Yes, was looking @ the wrong adress. OK, this is more like it. Good find Pastor Jason!! I like it! Now,…Qustions, and more questions. Do we need 92 acres? If yes,why? If no, than how many? If no, than we have to find out if they will sell a parcel, a waterfront strip ? (opinions), 1 acre deep x 20.30,40 long(or whatever we decide). Less acrege, less money for purchase, more money for developing. Is there ANYTHING there, power, septic tank, water? Maybe not. We NEED a boat if we decide to buy. Not only that is accesible only by boat, but if we buy, we can live on it while we work on the infrastructure on land. Plus we need a boat to haul out construction materials ,cargo, food, etc. To do that we need a 50-60 footer, comercial, min $50k. Also it is important to check on the depth of that lagoon, and specially the waters surounding the property. If is too shallow, under 6 feet and no channel of some sort, we might have a hell of a time getting there w/a big boat . We need a dock too, by the way:-)= pilings, timber, or floating one(better). How many people to start? 10,20,50? If 10 ,ok, they can live on the boat (tight) before moving on land. If 20+ than some will have to camp in the begining. It wont be a walk in the park to settle, gentelmen,..but pioneering 1 on1. And the biggest question is the law,… Can we buy as foreigners in Belize? Or is gonna be like 100 years lease? Can we develop, and make profit? So we need a lawyer there to guide us thru the process. Considering all the above as real challanges to our project, therefore xtra expenses, wouldnt than be wiser to start w/ only 10 acres (if they will divide it)? That will cost only $15,000.00. Use the rest of the funds for the boat, relocation expenses, and developing the property. Small steps. Later on, we can buy more land if we need to, its there. 20 investors@ $10,000.00 each=$ 200,000.00 its a decent start.10 will go there and take possesion and start building and 10 to come later when we have housing. Or we all go and flip coins for tents vs, bunks. :-). I am all for it. Lets talk. Ahoy, O.April 24, 2009 at 12:42 pm #5692
Certainly a cool idea, and it will probably teach a lot about community building. But how is this different from any other commune, except in the details? There is no sovereignity, and although it is a step closer to real seasteading in terms of taking action, it is also a step in the wrong direction in terms of spending a nontrivial amount of money and effort on an intermediate step.
But enough negativity from me: im very enthusiastic about starting an intentional community with seasteading minded, explicit social contractarians, and see what lessons are to be learned from that. But getting something like that going is hard enough in itself. Buying some existing colocated property, with a relatively stable resale value. and living there in attempted harmony is a very exciting idea to me. Im not sure the added challenge of building your own house out in the wilderniss adds to the essence of the experience: it certainly adds a lot to the unlikelyness of such ever happening.April 24, 2009 at 1:18 pm #5693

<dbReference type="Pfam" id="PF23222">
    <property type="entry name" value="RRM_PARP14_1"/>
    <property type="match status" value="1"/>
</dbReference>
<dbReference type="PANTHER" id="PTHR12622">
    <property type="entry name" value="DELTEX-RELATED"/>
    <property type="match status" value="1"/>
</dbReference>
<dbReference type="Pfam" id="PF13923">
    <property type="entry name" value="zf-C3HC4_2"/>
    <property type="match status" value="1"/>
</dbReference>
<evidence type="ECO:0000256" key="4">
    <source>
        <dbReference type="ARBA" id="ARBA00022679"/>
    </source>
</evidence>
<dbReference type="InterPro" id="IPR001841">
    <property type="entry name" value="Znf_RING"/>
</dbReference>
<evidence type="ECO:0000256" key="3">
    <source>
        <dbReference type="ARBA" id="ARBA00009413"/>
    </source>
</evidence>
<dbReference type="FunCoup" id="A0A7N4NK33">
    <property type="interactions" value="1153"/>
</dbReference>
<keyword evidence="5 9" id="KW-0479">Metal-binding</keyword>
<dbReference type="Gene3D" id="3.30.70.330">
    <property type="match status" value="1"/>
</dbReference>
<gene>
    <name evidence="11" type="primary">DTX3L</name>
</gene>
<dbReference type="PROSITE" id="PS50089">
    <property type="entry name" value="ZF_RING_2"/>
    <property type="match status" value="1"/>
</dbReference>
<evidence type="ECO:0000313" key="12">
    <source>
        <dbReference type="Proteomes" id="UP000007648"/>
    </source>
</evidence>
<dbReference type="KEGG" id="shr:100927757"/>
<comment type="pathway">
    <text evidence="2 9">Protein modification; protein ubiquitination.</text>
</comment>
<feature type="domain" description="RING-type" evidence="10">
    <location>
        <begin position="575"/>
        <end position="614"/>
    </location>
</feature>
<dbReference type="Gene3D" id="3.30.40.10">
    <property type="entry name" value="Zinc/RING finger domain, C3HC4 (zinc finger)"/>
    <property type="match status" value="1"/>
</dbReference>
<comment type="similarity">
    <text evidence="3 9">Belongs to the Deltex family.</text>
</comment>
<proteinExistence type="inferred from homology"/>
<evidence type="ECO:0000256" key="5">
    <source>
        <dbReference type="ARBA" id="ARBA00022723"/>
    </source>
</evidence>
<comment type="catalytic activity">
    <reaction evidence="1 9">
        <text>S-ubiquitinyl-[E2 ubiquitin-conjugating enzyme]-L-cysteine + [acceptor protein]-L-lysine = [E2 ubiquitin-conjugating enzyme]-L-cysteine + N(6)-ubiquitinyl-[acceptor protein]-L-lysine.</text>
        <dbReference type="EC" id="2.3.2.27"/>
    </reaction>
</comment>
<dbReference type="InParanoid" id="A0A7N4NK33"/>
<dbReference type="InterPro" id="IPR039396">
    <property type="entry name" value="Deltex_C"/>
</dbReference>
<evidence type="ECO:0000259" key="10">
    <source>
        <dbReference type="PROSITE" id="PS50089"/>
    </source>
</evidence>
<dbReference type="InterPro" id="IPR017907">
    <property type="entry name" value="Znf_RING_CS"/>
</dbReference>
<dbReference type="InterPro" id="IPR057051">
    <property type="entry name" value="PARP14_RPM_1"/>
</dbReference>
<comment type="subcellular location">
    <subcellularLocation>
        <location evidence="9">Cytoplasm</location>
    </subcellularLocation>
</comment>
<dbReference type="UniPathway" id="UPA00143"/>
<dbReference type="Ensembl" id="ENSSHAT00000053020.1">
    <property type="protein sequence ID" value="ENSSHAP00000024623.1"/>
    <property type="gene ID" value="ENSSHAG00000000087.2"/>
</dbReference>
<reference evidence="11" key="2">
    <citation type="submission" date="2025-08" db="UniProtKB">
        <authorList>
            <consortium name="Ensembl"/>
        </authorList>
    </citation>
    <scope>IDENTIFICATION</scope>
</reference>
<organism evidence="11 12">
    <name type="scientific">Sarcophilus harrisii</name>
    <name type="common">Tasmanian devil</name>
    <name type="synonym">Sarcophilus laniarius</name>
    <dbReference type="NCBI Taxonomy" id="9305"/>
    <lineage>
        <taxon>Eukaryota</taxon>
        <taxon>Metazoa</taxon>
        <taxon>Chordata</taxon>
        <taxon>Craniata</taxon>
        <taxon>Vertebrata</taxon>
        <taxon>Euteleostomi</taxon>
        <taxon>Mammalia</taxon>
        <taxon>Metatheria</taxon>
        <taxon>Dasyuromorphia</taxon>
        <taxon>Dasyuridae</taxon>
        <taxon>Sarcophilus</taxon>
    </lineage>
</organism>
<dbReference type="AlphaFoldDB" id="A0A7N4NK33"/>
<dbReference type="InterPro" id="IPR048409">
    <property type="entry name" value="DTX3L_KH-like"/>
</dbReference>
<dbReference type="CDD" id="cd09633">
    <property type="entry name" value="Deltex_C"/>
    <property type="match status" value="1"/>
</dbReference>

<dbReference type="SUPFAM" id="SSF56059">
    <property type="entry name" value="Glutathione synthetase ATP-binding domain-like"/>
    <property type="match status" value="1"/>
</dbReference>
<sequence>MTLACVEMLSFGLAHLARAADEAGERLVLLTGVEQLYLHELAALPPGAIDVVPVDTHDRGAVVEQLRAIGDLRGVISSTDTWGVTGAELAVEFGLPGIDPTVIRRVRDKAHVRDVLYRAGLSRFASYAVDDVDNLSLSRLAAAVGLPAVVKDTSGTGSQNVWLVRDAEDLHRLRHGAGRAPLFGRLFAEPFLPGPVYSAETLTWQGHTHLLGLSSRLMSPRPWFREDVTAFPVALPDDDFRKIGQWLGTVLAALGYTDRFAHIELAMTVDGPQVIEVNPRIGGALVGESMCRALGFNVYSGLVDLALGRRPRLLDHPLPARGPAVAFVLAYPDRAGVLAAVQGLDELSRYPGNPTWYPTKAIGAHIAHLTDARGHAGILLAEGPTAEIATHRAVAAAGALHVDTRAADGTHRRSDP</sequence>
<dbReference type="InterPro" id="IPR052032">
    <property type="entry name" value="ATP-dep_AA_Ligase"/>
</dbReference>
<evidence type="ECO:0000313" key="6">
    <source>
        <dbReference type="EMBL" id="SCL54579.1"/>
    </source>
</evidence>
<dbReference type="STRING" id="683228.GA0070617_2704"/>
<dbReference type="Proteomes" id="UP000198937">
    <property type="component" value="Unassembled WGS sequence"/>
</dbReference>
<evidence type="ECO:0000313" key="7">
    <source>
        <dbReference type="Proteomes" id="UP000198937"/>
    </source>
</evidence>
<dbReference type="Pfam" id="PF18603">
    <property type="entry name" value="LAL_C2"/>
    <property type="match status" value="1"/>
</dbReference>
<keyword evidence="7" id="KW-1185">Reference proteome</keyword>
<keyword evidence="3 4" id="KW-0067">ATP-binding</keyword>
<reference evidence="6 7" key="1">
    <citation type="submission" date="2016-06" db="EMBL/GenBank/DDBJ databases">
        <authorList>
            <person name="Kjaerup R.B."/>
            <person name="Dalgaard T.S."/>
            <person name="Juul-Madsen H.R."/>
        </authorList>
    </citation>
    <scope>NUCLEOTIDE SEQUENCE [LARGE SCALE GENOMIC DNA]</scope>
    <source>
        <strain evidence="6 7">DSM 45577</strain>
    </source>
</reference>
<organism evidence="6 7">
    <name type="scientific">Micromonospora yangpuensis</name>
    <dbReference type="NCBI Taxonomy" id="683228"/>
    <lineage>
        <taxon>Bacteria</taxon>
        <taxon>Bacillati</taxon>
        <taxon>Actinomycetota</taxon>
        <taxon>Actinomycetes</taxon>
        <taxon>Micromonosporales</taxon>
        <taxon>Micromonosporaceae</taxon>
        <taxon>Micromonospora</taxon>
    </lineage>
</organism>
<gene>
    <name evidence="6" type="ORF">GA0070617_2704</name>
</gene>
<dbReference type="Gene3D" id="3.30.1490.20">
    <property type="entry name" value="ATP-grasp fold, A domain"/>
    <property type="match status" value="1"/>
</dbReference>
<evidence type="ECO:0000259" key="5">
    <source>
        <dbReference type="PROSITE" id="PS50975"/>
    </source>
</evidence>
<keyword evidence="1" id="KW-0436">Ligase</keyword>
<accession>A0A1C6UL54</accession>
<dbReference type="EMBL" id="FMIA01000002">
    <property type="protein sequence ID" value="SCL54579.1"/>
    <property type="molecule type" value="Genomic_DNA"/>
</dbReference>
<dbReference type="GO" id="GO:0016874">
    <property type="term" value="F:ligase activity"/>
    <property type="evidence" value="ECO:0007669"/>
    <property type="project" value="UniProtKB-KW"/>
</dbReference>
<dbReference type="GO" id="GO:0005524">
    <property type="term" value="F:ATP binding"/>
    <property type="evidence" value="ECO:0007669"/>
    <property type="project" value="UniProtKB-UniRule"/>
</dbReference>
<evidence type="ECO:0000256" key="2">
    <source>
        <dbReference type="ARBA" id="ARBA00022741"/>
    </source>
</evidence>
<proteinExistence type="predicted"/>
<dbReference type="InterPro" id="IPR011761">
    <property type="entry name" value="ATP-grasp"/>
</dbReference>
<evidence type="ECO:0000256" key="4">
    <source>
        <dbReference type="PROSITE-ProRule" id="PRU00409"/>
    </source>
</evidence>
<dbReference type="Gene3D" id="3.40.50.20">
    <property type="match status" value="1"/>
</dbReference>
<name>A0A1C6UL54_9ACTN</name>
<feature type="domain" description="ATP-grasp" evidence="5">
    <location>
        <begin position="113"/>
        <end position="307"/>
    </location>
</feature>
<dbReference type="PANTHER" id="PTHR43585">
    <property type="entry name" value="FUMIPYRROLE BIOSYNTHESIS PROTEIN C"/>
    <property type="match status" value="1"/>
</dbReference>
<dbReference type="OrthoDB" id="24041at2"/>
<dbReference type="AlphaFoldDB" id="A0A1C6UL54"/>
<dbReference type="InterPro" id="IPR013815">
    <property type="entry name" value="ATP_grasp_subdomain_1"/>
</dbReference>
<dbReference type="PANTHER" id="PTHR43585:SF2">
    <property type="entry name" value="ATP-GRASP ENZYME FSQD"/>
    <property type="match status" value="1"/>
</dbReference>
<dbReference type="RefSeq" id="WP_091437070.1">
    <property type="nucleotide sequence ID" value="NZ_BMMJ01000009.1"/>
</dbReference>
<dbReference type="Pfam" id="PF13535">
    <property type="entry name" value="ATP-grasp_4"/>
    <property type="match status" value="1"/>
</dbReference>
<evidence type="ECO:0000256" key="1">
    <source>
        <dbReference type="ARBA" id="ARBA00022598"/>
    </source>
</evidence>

Alright, a few clairifications. Many of the concerns presented here I shared early on when I began to look at Belize. Several years later I have many answers, though I’m sure I don’t have them all (and probably won’t until I put my hand to it). Belize does allow individuals of other nationalities to purchase and own land. Power and water might be available but I would just as soon build this site to be completely off grid. I’ve seen numerous set-ups done in Belize using PV Solar and a mixture of rainwater collection and natural wells to meet our needs.
This property is not “in the middle of nowhere”, it is just a few miles away from a major fishing village and about 20 miles south of Belize City (one of the largest cities in the country, major hub of activity). Purchasing a boat, getting our hands on raw materials for building, stocking up on supplies to meet our daily needs early on… all of that is not a problem. The legal “code” for buildings is different from town to town, which means for this piece of property (like most rural areas in Belize) there is no code.
Labor is fairly inexpensive but also not of the same quality that we see in the U.S. so one of our number would be required to oversee all construction activities undertaken by local labor. I for one would have no problem building our own buildings. Personally I’ve been itching to try out the monolithic dome technique… but I’m just as handy working wood frame construction.
Belize has a long history of allowing groups to self govern. We’ll still be under the umbrella of Belize law though (no drugs guys, sorry). If you are interested, look up Belize Mennonites and you’ll see what I mean. Mayan enclaves are also allowed some elbow room, but not as much as the mennonites. As a tax haven, you’ll find their tax system to be much relaxed compared to the States. In just about every way, this represents a step away from our current systems and a step closer to Seasteading.